However, it seems that just as long as the town gets their levies, some politicians seem to be OK with the whole thing!

And don’t you think it’s time for municipal politicians who put dollar signs ahead of citizens to pack up their bags and move on?

I’m sure there’s a job waiting for them someplace in the aggregate industry! It seems they’re qualified!

If the mayor and her council don’t care about “their people” and cannot bring themselves to “protect” them, which is their main responsibility as elected officials, then maybe they should all vacate their chairs.

As the Joker in the movie “Batman” said, “ What this town needs is an enema”

STINKY BUSINESS

Dedicated to Digging for Truth, Blasting the Myths, and Etching Reality in Stone.

 If it looks like a goose, walks like a goose, squawks like a goose, and poops like a goose, nobody at the MNR is going to have any idea what the hell it is!

It seems they’re too busy pointing fingers, running for cover, avoiding responsibility, buck passing, spreading confusion, playing ‘hot potato’, ignoring the obvious, covering their eyes, holding their noses, denying the stench, and just generally looking the other way while their guilty friends bury the evidence.

Look what’s happening RIGHT NOW in Palgrave!

A gravel company, Brock Aggregates, has applied for a major expansion to an existing, but long-dormant, gravel pit (known as the Tottenham Pit). Local residents who had been told that the pit was slated for ‘Estate Residential’ development, have invested millions of dollars in their homes based on those assurances.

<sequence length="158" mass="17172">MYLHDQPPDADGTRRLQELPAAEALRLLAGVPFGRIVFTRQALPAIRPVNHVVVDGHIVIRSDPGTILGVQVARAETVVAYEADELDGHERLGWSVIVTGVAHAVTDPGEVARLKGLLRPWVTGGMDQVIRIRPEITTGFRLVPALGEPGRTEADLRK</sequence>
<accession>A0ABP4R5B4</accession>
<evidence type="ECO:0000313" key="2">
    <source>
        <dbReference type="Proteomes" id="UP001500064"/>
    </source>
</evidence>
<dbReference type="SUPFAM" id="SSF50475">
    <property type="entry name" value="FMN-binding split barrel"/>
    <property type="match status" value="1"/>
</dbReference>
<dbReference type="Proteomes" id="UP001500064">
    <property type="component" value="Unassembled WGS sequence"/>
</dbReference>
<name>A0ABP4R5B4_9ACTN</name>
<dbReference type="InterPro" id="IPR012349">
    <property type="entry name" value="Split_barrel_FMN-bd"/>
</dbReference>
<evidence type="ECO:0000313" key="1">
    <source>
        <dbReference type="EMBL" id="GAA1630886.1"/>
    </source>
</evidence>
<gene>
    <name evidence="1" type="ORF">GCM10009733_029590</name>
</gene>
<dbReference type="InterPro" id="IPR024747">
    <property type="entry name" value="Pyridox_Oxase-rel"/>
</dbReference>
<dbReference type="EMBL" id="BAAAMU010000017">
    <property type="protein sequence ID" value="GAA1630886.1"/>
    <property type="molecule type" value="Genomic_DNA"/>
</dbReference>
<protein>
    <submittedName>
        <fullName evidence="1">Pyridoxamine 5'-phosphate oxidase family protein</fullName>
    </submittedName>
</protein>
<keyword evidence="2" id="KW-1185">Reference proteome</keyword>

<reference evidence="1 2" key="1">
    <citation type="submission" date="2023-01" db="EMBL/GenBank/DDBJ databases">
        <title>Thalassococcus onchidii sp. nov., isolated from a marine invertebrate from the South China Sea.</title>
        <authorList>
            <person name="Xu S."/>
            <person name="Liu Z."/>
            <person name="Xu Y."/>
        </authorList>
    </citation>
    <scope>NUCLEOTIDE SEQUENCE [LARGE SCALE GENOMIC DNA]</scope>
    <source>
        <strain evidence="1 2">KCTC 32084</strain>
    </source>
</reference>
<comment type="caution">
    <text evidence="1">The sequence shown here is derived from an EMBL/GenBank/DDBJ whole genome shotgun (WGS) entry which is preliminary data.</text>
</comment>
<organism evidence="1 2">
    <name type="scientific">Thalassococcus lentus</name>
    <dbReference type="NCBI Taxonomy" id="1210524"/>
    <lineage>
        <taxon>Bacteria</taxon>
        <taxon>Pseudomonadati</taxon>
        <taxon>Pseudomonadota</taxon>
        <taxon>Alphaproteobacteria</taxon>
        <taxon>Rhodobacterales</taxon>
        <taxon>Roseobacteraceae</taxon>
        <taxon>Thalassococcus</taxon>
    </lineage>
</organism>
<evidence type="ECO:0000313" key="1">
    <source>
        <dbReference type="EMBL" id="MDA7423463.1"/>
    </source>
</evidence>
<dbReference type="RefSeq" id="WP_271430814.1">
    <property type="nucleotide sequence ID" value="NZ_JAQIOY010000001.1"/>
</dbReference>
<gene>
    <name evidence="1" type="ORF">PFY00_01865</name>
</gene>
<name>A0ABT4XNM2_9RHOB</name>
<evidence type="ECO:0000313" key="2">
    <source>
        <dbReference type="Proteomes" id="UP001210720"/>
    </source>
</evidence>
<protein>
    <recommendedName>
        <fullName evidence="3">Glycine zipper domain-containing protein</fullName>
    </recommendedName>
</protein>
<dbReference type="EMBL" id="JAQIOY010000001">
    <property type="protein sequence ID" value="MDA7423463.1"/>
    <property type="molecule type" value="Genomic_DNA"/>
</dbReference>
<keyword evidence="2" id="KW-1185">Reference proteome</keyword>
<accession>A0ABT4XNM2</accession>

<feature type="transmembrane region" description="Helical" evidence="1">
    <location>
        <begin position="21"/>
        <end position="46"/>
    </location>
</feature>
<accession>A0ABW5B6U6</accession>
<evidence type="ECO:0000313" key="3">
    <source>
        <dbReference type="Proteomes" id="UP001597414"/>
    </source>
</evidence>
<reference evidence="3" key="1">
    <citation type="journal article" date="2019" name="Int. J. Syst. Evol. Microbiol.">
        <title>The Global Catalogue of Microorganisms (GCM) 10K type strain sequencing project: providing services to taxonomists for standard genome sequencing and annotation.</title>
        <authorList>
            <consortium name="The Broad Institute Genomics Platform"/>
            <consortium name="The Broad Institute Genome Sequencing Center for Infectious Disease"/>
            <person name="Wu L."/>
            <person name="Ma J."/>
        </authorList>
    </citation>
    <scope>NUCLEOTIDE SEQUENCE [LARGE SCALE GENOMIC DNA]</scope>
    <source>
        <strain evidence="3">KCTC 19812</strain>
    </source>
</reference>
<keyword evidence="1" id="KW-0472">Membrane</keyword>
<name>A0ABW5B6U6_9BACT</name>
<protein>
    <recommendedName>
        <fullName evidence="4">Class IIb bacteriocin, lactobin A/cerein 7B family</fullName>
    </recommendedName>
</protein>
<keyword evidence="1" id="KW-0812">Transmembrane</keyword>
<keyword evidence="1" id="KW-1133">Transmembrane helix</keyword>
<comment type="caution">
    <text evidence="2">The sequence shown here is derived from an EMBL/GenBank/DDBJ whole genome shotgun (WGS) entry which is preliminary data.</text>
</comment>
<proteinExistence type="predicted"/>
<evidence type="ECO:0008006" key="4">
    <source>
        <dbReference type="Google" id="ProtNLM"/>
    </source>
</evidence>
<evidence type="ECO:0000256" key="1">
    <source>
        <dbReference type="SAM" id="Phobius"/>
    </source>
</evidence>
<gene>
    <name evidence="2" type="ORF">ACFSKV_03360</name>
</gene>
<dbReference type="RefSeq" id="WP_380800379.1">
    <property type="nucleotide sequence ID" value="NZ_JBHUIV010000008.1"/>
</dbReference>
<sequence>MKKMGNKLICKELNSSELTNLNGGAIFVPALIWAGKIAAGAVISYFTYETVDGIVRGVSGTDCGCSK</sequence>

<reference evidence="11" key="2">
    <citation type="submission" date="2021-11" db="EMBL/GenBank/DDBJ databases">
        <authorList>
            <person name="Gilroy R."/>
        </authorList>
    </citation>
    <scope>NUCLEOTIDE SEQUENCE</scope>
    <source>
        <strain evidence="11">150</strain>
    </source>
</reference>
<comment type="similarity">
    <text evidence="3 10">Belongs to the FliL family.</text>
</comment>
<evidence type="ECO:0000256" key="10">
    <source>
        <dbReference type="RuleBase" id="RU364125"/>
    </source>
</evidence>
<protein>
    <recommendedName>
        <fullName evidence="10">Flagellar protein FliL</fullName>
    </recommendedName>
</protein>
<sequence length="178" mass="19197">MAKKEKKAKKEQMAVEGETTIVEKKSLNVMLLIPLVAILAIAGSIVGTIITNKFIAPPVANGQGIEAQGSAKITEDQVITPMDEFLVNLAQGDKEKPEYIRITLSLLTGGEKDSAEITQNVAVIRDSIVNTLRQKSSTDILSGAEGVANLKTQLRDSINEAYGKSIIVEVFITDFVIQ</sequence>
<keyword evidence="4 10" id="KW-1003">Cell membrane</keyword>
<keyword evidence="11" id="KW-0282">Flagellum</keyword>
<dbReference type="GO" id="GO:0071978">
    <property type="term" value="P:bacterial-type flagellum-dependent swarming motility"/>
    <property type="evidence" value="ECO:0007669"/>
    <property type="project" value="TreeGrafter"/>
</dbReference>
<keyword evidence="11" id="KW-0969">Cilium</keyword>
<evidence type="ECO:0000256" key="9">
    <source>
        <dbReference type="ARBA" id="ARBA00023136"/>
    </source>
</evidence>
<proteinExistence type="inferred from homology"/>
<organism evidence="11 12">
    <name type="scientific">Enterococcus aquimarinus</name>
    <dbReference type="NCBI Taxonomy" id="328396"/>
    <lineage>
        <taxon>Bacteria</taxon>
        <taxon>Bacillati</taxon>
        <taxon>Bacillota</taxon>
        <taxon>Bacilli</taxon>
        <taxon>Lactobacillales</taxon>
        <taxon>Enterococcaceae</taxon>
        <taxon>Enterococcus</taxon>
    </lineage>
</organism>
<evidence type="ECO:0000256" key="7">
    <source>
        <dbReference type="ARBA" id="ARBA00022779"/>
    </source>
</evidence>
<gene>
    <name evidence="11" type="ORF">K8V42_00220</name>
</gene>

The residents have slowed, but not stopped, the pit site plan amendment application.

But Brock is proceeding merrily along as if their expansion is ‘in the bag’! A few weeks ago they obtained a demolition permit to take down a shed, one of several structures on the property. The shed came down all right, but then they proceeded to completely demolish an old log home that some say had historical significance as one of the early settler’s log homes in the area.

THEY HAD NO PERMIT!

Apparently, they simply did not care. It appears they knew what the Town’s reaction would be … just a shrug and a remark like – ‘Oh well, we’ll just change the permit to include the house.’

Unbelievable!

But to make matters worse THEY DIDN’T EVEN CHECK TO SEE WHAT WAS IN THE HOUSE! Now there’s a rather strong smell in the area – from a fuel spill – and serious concerns about the water in surrounding wells. Everyone who might be responsible seems to be running for cover – the MNR, the MOE, the Town of Caledon, the TSSA (Technical Safety Standards Association), etc.. Brock was just as quick to try to cover things up by immediately burying the ‘evidence’ – they smashed the house, the contents, the oil tanks and who-knows-how-much fuel oil into the ground, and apparently buried it all under now-contaminated soil – making matters MUCH worse!

So who is supervising this fiasco?

Well … NOBODY … except Brock themselves!

That’s right. Because of the way the Aggregate Resources Act and related regulations are written, it is the responsibility of the pit owners to supervise themselves, and simply file a report on how well they voluntarily complied with the rules. So how do you suppose that works out?

Can you say CONFLICT of INTEREST out loud?

Now the local residents are left with a massive mess – potentially poisoned wells, frustrating finger-pointing by those officials who are taking our money (taxes) and then seeming to run as far away as possible. The residents are faced with the costs of expensive water testing and ongoing monitoring to ensure the safety of their drinking water, and unsaleable homes (the first question a prospective buyer asks is ‘how’s the well water’?) – all the result of lax laws and irresponsible behaviour all around.

You could say the residents’ ‘goose is cooked’ and those responsible get to fly away and leave their poop behind.

In aggregate, it is a stinky business, and it’s not just the smell of the spilled fuel oil.